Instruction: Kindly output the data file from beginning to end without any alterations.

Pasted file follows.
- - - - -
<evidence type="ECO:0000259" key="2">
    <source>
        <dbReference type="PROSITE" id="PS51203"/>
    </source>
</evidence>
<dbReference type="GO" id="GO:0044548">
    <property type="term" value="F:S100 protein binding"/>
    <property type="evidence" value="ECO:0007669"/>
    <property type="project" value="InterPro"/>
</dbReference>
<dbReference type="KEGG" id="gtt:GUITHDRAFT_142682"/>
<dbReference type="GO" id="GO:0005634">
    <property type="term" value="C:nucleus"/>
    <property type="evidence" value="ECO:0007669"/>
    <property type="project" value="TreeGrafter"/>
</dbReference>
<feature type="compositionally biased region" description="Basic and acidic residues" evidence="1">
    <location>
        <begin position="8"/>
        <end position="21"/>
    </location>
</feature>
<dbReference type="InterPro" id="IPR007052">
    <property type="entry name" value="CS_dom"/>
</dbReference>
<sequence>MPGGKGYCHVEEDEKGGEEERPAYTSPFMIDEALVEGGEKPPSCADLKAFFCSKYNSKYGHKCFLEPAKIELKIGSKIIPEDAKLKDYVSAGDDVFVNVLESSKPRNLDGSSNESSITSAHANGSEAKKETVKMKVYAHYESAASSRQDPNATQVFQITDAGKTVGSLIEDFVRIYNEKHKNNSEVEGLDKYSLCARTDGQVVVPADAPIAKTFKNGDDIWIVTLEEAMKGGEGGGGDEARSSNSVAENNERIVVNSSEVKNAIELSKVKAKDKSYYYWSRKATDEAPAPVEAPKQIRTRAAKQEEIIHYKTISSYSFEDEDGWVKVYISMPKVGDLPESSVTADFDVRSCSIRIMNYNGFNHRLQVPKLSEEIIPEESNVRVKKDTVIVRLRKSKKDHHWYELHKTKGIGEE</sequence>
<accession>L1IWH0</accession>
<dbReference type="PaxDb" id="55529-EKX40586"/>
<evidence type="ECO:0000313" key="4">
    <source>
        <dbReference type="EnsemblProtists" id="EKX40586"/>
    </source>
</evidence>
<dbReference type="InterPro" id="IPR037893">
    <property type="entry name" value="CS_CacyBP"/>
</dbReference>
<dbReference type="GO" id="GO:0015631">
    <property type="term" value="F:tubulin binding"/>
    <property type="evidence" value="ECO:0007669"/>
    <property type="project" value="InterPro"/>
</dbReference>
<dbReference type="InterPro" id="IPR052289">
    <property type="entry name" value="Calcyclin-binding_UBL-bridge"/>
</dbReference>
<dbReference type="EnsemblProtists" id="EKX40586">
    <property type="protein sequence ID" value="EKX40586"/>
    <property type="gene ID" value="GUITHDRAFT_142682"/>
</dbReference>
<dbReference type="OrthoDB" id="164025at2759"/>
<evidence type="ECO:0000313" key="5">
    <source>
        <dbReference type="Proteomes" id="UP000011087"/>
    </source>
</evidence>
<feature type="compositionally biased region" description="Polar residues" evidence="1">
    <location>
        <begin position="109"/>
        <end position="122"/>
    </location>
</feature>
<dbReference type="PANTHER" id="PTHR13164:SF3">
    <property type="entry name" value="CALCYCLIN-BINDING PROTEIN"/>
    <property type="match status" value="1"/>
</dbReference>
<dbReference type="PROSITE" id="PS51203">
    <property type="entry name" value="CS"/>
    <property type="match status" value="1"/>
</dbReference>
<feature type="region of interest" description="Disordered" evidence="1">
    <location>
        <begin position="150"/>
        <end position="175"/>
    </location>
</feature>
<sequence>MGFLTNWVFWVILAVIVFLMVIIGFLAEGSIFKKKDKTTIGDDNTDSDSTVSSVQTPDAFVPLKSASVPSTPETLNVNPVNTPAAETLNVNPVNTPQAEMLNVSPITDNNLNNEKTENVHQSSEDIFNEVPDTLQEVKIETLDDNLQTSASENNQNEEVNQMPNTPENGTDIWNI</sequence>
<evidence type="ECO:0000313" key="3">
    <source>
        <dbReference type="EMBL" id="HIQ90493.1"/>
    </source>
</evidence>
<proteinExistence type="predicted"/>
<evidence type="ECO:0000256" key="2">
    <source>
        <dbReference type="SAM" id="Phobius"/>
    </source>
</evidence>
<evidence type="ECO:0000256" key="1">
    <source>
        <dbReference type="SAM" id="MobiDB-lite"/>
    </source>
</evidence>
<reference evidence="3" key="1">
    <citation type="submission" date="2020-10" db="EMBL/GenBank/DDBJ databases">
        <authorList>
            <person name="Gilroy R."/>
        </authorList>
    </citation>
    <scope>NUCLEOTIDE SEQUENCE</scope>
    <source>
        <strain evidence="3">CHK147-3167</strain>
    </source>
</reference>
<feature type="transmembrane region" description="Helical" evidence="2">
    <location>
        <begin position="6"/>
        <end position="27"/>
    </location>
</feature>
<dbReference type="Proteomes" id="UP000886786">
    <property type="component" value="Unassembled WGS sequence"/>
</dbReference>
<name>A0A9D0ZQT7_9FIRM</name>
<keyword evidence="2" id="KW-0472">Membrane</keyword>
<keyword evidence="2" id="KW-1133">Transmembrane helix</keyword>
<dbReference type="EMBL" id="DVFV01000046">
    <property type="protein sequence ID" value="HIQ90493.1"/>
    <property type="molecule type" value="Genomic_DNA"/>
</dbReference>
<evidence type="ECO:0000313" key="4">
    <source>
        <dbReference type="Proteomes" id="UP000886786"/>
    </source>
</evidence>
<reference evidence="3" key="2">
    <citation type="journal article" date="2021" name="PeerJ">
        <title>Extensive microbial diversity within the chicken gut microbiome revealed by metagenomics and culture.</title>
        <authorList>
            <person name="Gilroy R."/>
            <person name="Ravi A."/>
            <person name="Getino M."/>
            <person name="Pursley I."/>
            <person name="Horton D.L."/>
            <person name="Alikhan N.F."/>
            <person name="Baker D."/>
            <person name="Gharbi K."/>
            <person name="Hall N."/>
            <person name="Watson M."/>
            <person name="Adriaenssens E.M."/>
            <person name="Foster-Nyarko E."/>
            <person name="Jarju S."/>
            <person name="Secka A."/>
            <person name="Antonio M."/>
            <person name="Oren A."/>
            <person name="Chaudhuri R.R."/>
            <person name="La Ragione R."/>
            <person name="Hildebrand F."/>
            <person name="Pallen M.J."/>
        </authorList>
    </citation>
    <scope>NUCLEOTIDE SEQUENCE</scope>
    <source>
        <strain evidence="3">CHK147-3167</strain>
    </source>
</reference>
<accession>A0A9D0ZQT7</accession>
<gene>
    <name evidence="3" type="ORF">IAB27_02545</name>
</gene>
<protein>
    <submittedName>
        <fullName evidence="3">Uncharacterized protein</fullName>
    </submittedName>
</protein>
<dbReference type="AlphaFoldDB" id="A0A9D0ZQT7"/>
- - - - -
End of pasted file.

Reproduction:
<evidence type="ECO:0000259" key="2">
    <source>
        <dbReference type="PROSITE" id="PS51203"/>
    </source>
</evidence>
<dbReference type="GO" id="GO:0044548">
    <property type="term" value="F:S100 protein binding"/>
    <property type="evidence" value="ECO:0007669"/>
    <property type="project" value="InterPro"/>
</dbReference>
<dbReference type="KEGG" id="gtt:GUITHDRAFT_142682"/>
<dbReference type="GO" id="GO:0005634">
    <property type="term" value="C:nucleus"/>
    <property type="evidence" value="ECO:0007669"/>
    <property type="project" value="TreeGrafter"/>
</dbReference>
<feature type="compositionally biased region" description="Basic and acidic residues" evidence="1">
    <location>
        <begin position="8"/>
        <end position="21"/>
    </location>
</feature>
<dbReference type="InterPro" id="IPR007052">
    <property type="entry name" value="CS_dom"/>
</dbReference>
<sequence>MPGGKGYCHVEEDEKGGEEERPAYTSPFMIDEALVEGGEKPPSCADLKAFFCSKYNSKYGHKCFLEPAKIELKIGSKIIPEDAKLKDYVSAGDDVFVNVLESSKPRNLDGSSNESSITSAHANGSEAKKETVKMKVYAHYESAASSRQDPNATQVFQITDAGKTVGSLIEDFVRIYNEKHKNNSEVEGLDKYSLCARTDGQVVVPADAPIAKTFKNGDDIWIVTLEEAMKGGEGGGGDEARSSNSVAENNERIVVNSSEVKNAIELSKVKAKDKSYYYWSRKATDEAPAPVEAPKQIRTRAAKQEEIIHYKTISSYSFEDEDGWVKVYISMPKVGDLPESSVTADFDVRSCSIRIMNYNGFNHRLQVPKLSEEIIPEESNVRVKKDTVIVRLRKSKKDHHWYELHKTKGIGEE</sequence>
<accession>L1IWH0</accession>
<dbReference type="PaxDb" id="55529-EKX40586"/>
<evidence type="ECO:0000313" key="4">
    <source>
        <dbReference type="EnsemblProtists" id="EKX40586"/>
    </source>
</evidence>
<dbReference type="InterPro" id="IPR037893">
    <property type="entry name" value="CS_CacyBP"/>
</dbReference>
<dbReference type="GO" id="GO:0015631">
    <property type="term" value="F:tubulin binding"/>
    <property type="evidence" value="ECO:0007669"/>
    <property type="project" value="InterPro"/>
</dbReference>
<dbReference type="InterPro" id="IPR052289">
    <property type="entry name" value="Calcyclin-binding_UBL-bridge"/>
</dbReference>
<dbReference type="EnsemblProtists" id="EKX40586">
    <property type="protein sequence ID" value="EKX40586"/>
    <property type="gene ID" value="GUITHDRAFT_142682"/>
</dbReference>
<dbReference type="OrthoDB" id="164025at2759"/>
<evidence type="ECO:0000313" key="5">
    <source>
        <dbReference type="Proteomes" id="UP000011087"/>
    </source>
</evidence>
<feature type="compositionally biased region" description="Polar residues" evidence="1">
    <location>
        <begin position="109"/>
        <end position="122"/>
    </location>
</feature>
<dbReference type="PANTHER" id="PTHR13164:SF3">
    <property type="entry name" value="CALCYCLIN-BINDING PROTEIN"/>
    <property type="match status" value="1"/>
</dbReference>
<dbReference type="PROSITE" id="PS51203">
    <property type="entry name" value="CS"/>
    <property type="match status" value="1"/>
</dbReference>
<feature type="region of interest" description="Disordered" evidence="1">
    <location>
        <begin position="150"/>
        <end position="175"/>
    </location>
</feature>
<sequence>MGFLTNWVFWVILAVIVFLMVIIGFLAEGSIFKKKDKTTIGDDNTDSDSTVSSVQTPDAFVPLKSASVPSTPETLNVNPVNTPAAETLNVNPVNTPQAEMLNVSPITDNNLNNEKTENVHQSSEDIFNEVPDTLQEVKIETLDDNLQTSASENNQNEEVNQMPNTPENGTDIWNI</sequence>
<evidence type="ECO:0000313" key="3">
    <source>
        <dbReference type="EMBL" id="HIQ90493.1"/>
    </source>
</evidence>
<proteinExistence type="predicted"/>
<evidence type="ECO:0000256" key="2">
    <source>
        <dbReference type="SAM" id="Phobius"/>
    </source>
</evidence>
<evidence type="ECO:0000256" key="1">
    <source>
        <dbReference type="SAM" id="MobiDB-lite"/>
    </source>
</evidence>
<reference evidence="3" key="1">
    <citation type="submission" date="2020-10" db="EMBL/GenBank/DDBJ databases">
        <authorList>
            <person name="Gilroy R."/>
        </authorList>
    </citation>
    <scope>NUCLEOTIDE SEQUENCE</scope>
    <source>
        <strain evidence="3">CHK147-3167</strain>
    </source>
</reference>
<feature type="transmembrane region" description="Helical" evidence="2">
    <location>
        <begin position="6"/>
        <end position="27"/>
    </location>
</feature>
<dbReference type="Proteomes" id="UP000886786">
    <property type="component" value="Unassembled WGS sequence"/>
</dbReference>
<name>A0A9D0ZQT7_9FIRM</name>
<keyword evidence="2" id="KW-0472">Membrane</keyword>
<keyword evidence="2" id="KW-1133">Transmembrane helix</keyword>
<dbReference type="EMBL" id="DVFV01000046">
    <property type="protein sequence ID" value="HIQ90493.1"/>
    <property type="molecule type" value="Genomic_DNA"/>
</dbReference>
<evidence type="ECO:0000313" key="4">
    <source>
        <dbReference type="Proteomes" id="UP000886786"/>
    </source>
</evidence>
<reference evidence="3" key="2">
    <citation type="journal article" date="2021" name="PeerJ">
        <title>Extensive microbial diversity within the chicken gut microbiome revealed by metagenomics and culture.</title>
        <authorList>
            <person name="Gilroy R."/>
            <person name="Ravi A."/>
            <person name="Getino M."/>
            <person name="Pursley I."/>
            <person name="Horton D.L."/>
            <person name="Alikhan N.F."/>
            <person name="Baker D."/>
            <person name="Gharbi K."/>
            <person name="Hall N."/>
            <person name="Watson M."/>
            <person name="Adriaenssens E.M."/>
            <person name="Foster-Nyarko E."/>
            <person name="Jarju S."/>
            <person name="Secka A."/>
            <person name="Antonio M."/>
            <person name="Oren A."/>
            <person name="Chaudhuri R.R."/>
            <person name="La Ragione R."/>
            <person name="Hildebrand F."/>
            <person name="Pallen M.J."/>
        </authorList>
    </citation>
    <scope>NUCLEOTIDE SEQUENCE</scope>
    <source>
        <strain evidence="3">CHK147-3167</strain>
    </source>
</reference>
<accession>A0A9D0ZQT7</accession>
<gene>
    <name evidence="3" type="ORF">IAB27_02545</name>
</gene>
<protein>
    <submittedName>
        <fullName evidence="3">Uncharacterized protein</fullName>
    </submittedName>
</protein>
<dbReference type="AlphaFoldDB" id="A0A9D0ZQT7"/>